So with that prelude, I will now hand the call over to Vince Palazzolo our
CFO, so he can walk you through the financial statement details.

Vincent Palazzolo, Chief Financial Officer:
Thank you, Ed. As reported in this morning's press release, comparing the
second quarter of 2010 to the second quarter of 2009, revenue increased 10%
to $12,544,625 from $11,437,691. Gross margin was 26.7% as compared to 24.8%.
Pre-tax income increased 31% to $1,826,254 compared to $1,389,489. Net income
increased 33% to $1,205,254 or $0.18 per diluted share, compared to $903,489
or $0.14 per diluted share.
Selling, general and administrative expenses were approximately $1,485,000 or
11.8% of revenue, compared to approximately $1,386,000 or 12.1% of revenue
At this point, let me hand the call back over to Ed for an overview of the
business

Edward Fred, President and Chief Executive Officer:
Thanks, Vince. As Vince just reported, the gross margin for the first half of
2010 was higher than that of the prior year's first-half. We expect that
there will continue to be normal quarterly ebbs and flows in our gross margin
as our new programs progress, but we arrived at our 2010 guidance based on a
24 to 26% gross margin range and expect to end up in that range.
New orders through June 30 of 2010 were approximately $31.1 million
significantly higher than the $4.9 million reported this time last year.
Additionally, during April we received a $10 million increase to our overall
order from Boeing on the A-10 re-winging program.
The total award amount of all of our programs should increase significantly
over the next two quarters as we expect to receive follow-on releases on some
of our major programs. There is also a real business potential from the
approximately $288 million of unawarded solicitations outstanding, once these
programs are funded and/or awarded.
In the past several years, our reputation has been elevated in our industry,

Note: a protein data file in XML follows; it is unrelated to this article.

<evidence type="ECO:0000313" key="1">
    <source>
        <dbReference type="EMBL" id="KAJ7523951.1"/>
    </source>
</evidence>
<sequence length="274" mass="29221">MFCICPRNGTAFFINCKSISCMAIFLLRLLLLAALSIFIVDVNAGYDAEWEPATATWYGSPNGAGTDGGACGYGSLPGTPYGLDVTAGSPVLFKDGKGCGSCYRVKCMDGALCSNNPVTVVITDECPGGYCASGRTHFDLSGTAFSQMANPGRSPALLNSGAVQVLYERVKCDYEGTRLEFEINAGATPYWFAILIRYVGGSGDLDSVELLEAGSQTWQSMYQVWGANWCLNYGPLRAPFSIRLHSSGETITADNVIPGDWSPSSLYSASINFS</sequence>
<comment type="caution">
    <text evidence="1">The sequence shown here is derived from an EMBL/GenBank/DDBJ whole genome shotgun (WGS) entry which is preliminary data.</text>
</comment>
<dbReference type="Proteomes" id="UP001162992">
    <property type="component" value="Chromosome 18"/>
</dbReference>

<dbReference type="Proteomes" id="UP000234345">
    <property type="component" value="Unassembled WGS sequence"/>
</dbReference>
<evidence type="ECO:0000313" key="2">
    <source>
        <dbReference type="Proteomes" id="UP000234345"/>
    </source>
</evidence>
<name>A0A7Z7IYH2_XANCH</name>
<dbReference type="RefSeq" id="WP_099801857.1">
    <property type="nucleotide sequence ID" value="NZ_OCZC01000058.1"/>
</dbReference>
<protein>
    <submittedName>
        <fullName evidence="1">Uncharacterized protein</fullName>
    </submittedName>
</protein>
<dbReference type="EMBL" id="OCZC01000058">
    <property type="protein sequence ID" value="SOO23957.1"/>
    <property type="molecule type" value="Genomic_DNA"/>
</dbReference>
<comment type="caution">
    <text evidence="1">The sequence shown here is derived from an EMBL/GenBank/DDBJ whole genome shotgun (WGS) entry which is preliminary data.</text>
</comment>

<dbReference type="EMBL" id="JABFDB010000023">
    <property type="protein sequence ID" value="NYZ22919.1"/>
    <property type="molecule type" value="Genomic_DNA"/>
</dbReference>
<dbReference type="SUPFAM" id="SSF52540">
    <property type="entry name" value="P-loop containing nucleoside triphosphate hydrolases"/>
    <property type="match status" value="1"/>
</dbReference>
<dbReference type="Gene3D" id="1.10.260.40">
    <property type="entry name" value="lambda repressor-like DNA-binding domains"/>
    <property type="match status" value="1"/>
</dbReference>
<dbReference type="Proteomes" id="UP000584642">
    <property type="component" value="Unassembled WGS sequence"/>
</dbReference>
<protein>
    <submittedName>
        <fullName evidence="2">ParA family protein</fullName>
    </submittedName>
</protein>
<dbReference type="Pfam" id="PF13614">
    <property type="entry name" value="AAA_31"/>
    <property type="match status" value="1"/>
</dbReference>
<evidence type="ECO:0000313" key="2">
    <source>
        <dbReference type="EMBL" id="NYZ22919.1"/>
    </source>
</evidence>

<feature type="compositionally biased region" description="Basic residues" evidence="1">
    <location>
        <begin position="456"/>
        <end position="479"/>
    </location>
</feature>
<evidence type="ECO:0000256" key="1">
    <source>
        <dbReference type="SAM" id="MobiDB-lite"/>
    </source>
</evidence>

thanks to our impressive list of customers, the success we've experienced on
the important programs that we're working on and the exposure we've had and
contacts we've made at various aerospace and defense institutional investment
conferences.
We are now in the midst of establishing relationships with additional prime
manufacturers, including other helicopter and business private jet companies
who've come to recognize CPI Aero as a premier supplier of aircraft
structure. Among the unawarded bids outstanding, are contract opportunities
with these potential customers. We look forward to reporting on our progress
of turning solicitations with these prospects into awards and contracts in
the future.
As previously announced, based on the visibility we currently have, we
project that 2010 revenue will be in the range of 48 to $51 million, with
resulting net income in the range of 4.3 to $4.8 million. It is our
expectation that our three major long-term production programs, the A-10, the
E-2D and the G650, will be in full scale production and generating consistent
revenue during 2011 and we therefore project that 2011 revenue will be in the
range of 78 million to $81 million, with resulting net income in the range of
8.9 to $9.5 million.
Additionally, using 2008 as the base line, our 2011 guidance affirms our
expectations for a three-year compounded annual growth rate for revenue, in
the range of 30 to 35%, with the resulting compound annual growth rate for
the net income in the range of 50 to 60%.
In early April, we completed a registered direct offering and raised 3.5
million in net proceeds through the sale of 500,000 shares of our common